Opposition lawmakers in Hong Kong on Wednesday announced they “will resign en masse” after four of their colleagues were disqualified early today.
Addressing a news conference, Democratic Party Chairman Wu Chi-wai said: “Democrats are facing a whole new set of circumstances. In view of our colleagues who were ousted today, all democrats decide to stand with them and resign en masse…”
Earlier on Wednesday, the Hong Kong government disqualified four lawmakers from the region’s Legislative Council (LegCo) after China issued a go-ahead notice.
The Democratic Party called the Beijing move “ridiculous,” accusing China of completely abandoning Hong Kong’s Basic Law.
“Hong Kong, from today onward, can no longer tell the world that there is ‘one country, two systems’,” Wu said, according to online newspaper Hong Kong Free Press.
The disqualified pro-democracy lawmakers, who sit on opposition benches, include Dennis Kwok Wing-hang, Alvin Yeung Ngok-kiu, Kwok Ka-ki, and Kenneth Leung Kai-cheong.
China’s top legislature issued a constitutional structure for disqualifying what state-run Chinese daily Global Times referred to as “unpatriotic LegCo lawmakers.”
The move also empowered the local Hong Kong government to bypass local courts.
In July, China implemented National Security Law, arguing it intends to secure the country’s sovereignty over the semi-autonomous region, which drew criticism from the Western capitals.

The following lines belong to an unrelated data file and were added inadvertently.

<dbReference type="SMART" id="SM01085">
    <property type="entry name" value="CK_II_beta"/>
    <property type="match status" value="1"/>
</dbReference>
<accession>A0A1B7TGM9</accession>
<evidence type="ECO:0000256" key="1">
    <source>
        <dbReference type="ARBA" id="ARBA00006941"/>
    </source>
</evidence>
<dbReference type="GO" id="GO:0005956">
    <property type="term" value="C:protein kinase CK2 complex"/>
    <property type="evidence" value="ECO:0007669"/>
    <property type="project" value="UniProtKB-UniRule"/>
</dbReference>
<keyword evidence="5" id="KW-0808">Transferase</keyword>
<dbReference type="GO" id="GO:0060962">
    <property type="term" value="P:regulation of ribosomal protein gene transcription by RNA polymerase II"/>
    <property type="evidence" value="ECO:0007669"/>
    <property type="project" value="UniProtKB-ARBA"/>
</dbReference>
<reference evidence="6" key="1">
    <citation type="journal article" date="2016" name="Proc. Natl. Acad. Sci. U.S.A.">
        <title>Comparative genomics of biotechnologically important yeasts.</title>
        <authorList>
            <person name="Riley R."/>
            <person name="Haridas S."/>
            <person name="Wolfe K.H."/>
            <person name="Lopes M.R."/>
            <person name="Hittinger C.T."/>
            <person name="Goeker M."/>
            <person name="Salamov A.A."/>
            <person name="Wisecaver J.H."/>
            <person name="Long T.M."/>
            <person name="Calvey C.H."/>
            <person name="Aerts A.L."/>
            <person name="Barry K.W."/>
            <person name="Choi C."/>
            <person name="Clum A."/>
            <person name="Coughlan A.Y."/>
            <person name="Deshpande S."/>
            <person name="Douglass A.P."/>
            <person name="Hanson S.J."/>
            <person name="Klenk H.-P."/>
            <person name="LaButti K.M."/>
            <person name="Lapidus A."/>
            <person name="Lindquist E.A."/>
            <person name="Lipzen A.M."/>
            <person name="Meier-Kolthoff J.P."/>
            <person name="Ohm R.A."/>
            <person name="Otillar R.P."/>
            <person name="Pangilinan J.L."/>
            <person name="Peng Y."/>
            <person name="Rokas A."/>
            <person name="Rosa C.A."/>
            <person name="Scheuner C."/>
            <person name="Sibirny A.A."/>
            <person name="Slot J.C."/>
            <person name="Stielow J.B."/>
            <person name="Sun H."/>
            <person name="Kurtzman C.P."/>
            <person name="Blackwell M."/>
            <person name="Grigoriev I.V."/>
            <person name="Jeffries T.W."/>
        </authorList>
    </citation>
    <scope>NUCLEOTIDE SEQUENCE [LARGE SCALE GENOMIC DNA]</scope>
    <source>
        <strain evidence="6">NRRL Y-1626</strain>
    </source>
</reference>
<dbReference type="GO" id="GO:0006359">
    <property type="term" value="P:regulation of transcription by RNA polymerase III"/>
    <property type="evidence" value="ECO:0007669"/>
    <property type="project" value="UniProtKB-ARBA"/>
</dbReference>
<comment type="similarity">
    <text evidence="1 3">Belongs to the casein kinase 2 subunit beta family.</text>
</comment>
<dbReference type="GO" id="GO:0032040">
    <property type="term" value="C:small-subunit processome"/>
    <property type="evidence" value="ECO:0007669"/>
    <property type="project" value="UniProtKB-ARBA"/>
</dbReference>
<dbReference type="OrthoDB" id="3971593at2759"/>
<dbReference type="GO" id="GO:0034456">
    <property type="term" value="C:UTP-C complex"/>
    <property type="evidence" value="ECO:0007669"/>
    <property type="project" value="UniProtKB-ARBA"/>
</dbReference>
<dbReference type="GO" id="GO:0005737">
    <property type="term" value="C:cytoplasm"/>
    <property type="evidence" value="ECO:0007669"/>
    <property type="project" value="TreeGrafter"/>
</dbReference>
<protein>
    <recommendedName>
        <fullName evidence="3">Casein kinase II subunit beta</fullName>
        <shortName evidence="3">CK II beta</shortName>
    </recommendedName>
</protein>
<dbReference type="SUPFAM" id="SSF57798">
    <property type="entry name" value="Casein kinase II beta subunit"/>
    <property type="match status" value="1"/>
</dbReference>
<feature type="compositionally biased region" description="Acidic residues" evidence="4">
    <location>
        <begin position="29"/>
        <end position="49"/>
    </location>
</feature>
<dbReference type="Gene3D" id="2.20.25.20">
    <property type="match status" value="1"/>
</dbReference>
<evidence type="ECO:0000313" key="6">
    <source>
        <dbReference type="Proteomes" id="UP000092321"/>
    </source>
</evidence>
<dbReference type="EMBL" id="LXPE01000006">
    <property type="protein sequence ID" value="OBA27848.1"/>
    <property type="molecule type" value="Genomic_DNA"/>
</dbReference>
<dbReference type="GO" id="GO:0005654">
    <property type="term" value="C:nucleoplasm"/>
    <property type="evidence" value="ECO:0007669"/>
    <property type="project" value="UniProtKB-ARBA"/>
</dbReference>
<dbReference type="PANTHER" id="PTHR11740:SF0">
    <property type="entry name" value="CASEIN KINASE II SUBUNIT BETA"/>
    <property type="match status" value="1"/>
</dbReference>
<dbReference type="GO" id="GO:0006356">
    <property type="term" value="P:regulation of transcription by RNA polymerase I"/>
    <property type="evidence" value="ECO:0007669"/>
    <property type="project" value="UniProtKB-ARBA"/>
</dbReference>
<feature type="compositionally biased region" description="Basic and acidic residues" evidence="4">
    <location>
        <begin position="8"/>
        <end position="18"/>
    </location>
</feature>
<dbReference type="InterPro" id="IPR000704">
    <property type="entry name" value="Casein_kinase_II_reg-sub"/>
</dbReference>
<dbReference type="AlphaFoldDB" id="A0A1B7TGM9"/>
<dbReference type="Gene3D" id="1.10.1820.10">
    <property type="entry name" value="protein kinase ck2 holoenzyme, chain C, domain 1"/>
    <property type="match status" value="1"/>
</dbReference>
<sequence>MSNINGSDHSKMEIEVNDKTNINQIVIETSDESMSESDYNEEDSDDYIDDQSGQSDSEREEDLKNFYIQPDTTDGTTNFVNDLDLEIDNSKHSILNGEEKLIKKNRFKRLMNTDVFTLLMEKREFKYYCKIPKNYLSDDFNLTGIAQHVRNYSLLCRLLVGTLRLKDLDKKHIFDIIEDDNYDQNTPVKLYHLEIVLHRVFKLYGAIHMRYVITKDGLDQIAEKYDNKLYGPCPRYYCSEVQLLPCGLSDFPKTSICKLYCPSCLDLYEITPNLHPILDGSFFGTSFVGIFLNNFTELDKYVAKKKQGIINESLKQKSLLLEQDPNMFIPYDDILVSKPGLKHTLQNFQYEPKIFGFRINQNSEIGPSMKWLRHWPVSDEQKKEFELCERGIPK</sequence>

“The move will not frustrate us, as we know democracy will not be achieved overnight. The road to democracy is especially long when confronting an authoritarian regime. But we will not be defeated by pressure and oppression. We will find a new way,” Wu added.
The opposition lawmakers are expected to submit resignation notices on Thursday.
Implementation of the new security law was prompted by year-long anti-government protests in 2019 against now dumped extradition treaty between Hong Kong and Beijing.
Previously, Hong Kong LegCo had disqualified another eight candidates over now-postponed elections, which were scheduled to be held in September but was delayed for a year due to the COVID-19 pandemic.
The decision to disqualify the lawmakers by the local Hong Kong government came after a resolution passed by China’s National People’s Congress Standing Committee early Wednesday stated the said lawmakers would “immediately lose their seats if they were ruled to have promoted or supported the notion of Hong Kong independence, refused to endorse the country’s resumption of sovereignty over the city, sought foreign forces to meddle in the city’s affairs or engaged in acts that jeopardize national security.”
A statement by the Hong Kong government said: “Once confirmed in accordance with the law, [they] would lose their Legislative Council member qualification immediately.”
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